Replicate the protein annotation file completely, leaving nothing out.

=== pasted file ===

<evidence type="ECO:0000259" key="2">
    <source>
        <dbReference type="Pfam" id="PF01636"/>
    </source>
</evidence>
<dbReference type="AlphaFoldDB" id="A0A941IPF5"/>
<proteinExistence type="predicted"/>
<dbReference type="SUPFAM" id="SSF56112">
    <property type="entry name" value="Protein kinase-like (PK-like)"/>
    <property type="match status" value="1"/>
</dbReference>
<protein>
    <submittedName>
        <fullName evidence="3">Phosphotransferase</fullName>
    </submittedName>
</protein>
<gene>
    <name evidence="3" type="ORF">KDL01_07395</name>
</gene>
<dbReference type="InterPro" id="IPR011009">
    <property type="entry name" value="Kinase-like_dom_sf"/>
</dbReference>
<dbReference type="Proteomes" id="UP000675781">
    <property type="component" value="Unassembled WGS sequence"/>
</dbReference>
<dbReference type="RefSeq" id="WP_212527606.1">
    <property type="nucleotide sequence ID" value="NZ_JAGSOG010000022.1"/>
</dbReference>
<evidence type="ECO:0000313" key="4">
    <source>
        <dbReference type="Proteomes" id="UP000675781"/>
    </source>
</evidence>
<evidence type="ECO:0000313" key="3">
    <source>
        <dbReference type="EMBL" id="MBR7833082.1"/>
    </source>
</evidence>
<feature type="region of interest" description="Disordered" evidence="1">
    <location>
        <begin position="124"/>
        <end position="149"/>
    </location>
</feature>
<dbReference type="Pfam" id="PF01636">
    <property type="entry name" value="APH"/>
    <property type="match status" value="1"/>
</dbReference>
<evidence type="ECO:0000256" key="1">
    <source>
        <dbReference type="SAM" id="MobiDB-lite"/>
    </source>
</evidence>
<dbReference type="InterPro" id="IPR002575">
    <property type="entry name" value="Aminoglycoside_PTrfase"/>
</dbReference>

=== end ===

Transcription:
<evidence type="ECO:0000259" key="2">
    <source>
        <dbReference type="Pfam" id="PF01636"/>
    </source>
</evidence>
<dbReference type="AlphaFoldDB" id="A0A941IPF5"/>
<proteinExistence type="predicted"/>
<dbReference type="SUPFAM" id="SSF56112">
    <property type="entry name" value="Protein kinase-like (PK-like)"/>
    <property type="match status" value="1"/>
</dbReference>
<protein>
    <submittedName>
        <fullName evidence="3">Phosphotransferase</fullName>
    </submittedName>
</protein>
<gene>
    <name evidence="3" type="ORF">KDL01_07395</name>
</gene>
<dbReference type="InterPro" id="IPR011009">
    <property type="entry name" value="Kinase-like_dom_sf"/>
</dbReference>
<dbReference type="Proteomes" id="UP000675781">
    <property type="component" value="Unassembled WGS sequence"/>
</dbReference>
<dbReference type="RefSeq" id="WP_212527606.1">
    <property type="nucleotide sequence ID" value="NZ_JAGSOG010000022.1"/>
</dbReference>
<evidence type="ECO:0000313" key="4">
    <source>
        <dbReference type="Proteomes" id="UP000675781"/>
    </source>
</evidence>
<evidence type="ECO:0000313" key="3">
    <source>
        <dbReference type="EMBL" id="MBR7833082.1"/>
    </source>
</evidence>
<feature type="region of interest" description="Disordered" evidence="1">
    <location>
        <begin position="124"/>
        <end position="149"/>
    </location>
</feature>
<dbReference type="Pfam" id="PF01636">
    <property type="entry name" value="APH"/>
    <property type="match status" value="1"/>
</dbReference>
<evidence type="ECO:0000256" key="1">
    <source>
        <dbReference type="SAM" id="MobiDB-lite"/>
    </source>
</evidence>
<dbReference type="InterPro" id="IPR002575">
    <property type="entry name" value="Aminoglycoside_PTrfase"/>
</dbReference>